On the flip side, RTL has a very low ETFCast Ranking. RTL (iShares FTSE NAREIT Retail Capped Index Fund) is an exchange-traded fund launched and managed by Barclays Global Fund Advisors. The fund invests in stocks of companies that comprise the FTSE NAREIT Retail Capped Index as per their weightings in that index. The fund seeks investment results that correspond generally to the price and yield performance, before fees and expenses, of that index.

Also toward the bottom of the Rankings is FXU (First Trust Utilities AlphaDEX Fund), an exchange-traded fund launched and managed by First Trust Advisors L.P.  The fund seeks to replicates the StrataQuant Utilities Index by investing in the securities that comprise the index as per their weightings in the index, and seeks investment results that correspond generally to the price and yield, before fees and expenses, of that index.

The NYSE Euronext constructs the StrataQuant Utilities Index by ranking the stocks, which are members of the Russell 1000 Index, on growth factors including three, six and 12-month price appreciation, sales-to-price ratio, and one-year sales growth; and separately, on value factors, including book-value-to-price ratio, cash-flow-to-price ratio, and return on assets.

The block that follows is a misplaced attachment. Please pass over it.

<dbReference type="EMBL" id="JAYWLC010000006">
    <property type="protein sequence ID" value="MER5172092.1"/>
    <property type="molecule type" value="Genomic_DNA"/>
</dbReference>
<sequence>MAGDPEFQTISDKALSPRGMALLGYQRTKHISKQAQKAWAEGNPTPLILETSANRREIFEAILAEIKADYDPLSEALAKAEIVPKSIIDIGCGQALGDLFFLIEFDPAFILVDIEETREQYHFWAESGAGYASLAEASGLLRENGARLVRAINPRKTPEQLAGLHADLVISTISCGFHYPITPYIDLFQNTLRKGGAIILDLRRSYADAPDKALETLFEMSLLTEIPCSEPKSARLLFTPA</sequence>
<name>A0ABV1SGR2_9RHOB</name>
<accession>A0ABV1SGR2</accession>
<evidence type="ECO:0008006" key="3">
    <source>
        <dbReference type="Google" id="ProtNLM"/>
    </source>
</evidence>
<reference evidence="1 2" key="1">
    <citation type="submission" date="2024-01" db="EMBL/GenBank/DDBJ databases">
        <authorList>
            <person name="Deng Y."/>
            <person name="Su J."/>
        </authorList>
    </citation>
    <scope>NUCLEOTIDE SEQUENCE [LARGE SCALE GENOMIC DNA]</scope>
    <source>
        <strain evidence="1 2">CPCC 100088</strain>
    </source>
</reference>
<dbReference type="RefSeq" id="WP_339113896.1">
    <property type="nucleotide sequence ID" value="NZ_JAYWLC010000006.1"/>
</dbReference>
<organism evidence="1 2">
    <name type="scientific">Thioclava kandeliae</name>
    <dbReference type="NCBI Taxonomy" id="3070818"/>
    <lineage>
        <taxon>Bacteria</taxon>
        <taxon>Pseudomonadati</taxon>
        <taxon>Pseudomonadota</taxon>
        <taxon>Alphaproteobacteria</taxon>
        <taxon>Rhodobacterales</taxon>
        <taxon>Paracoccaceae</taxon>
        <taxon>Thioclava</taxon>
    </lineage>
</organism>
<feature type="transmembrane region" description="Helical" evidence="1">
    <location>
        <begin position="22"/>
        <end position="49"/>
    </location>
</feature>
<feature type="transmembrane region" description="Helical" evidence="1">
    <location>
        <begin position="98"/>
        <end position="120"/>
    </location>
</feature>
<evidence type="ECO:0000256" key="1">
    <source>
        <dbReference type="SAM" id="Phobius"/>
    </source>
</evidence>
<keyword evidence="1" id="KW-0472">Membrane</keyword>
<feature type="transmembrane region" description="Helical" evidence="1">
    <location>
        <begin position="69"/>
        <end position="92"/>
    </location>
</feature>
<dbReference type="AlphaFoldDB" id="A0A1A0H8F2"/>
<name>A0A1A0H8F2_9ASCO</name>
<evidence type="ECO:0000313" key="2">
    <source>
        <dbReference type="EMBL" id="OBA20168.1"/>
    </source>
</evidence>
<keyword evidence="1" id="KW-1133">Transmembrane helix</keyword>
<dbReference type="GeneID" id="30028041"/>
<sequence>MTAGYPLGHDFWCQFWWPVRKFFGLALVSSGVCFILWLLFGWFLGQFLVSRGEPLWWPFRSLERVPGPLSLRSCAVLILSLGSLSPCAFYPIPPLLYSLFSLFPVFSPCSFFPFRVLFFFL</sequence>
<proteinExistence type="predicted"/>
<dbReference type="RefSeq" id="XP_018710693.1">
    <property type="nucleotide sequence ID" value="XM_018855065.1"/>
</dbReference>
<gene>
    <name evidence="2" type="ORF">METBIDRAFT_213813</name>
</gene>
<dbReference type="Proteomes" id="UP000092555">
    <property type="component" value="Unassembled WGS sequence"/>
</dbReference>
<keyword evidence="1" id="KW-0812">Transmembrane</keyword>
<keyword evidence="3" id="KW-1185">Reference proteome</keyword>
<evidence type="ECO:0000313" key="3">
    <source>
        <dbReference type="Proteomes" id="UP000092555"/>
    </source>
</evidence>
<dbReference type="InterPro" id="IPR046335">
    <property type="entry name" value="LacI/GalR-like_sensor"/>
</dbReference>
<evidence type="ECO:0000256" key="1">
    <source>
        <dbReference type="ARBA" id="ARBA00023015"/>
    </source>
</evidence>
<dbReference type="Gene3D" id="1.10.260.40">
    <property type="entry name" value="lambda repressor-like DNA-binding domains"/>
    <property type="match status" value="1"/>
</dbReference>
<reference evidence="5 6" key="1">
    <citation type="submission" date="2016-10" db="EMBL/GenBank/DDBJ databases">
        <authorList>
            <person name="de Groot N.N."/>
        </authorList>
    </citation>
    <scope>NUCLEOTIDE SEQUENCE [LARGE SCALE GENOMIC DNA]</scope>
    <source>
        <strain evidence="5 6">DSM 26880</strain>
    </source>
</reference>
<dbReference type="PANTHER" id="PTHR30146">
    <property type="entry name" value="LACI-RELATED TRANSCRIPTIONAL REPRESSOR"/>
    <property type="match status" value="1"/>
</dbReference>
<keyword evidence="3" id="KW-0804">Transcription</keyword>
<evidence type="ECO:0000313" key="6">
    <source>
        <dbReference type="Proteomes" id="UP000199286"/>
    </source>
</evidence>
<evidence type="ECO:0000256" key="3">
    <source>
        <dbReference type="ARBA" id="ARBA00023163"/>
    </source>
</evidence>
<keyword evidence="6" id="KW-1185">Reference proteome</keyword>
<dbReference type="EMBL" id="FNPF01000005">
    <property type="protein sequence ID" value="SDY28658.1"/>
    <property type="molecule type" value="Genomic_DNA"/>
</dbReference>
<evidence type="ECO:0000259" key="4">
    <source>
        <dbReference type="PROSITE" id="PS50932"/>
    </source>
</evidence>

ETF Periscope

Full disclosure:  The author does not personally hold any of the ETFs mentioned in this week’s “What the Periscope Sees.”

Disclaimer: This newsletter is published solely for informational purposes and is not to be construed as advice or a recommendation to specific individuals. Individuals should take into account their personal financial circumstances in acting on any rankings or stock selections provided by Sabrient. Sabrient makes no representations that the techniques used in its rankings or selections will result in or guarantee profits in trading. Trading involves risk, including possible loss of principal and other losses, and past performance is no indication of future results.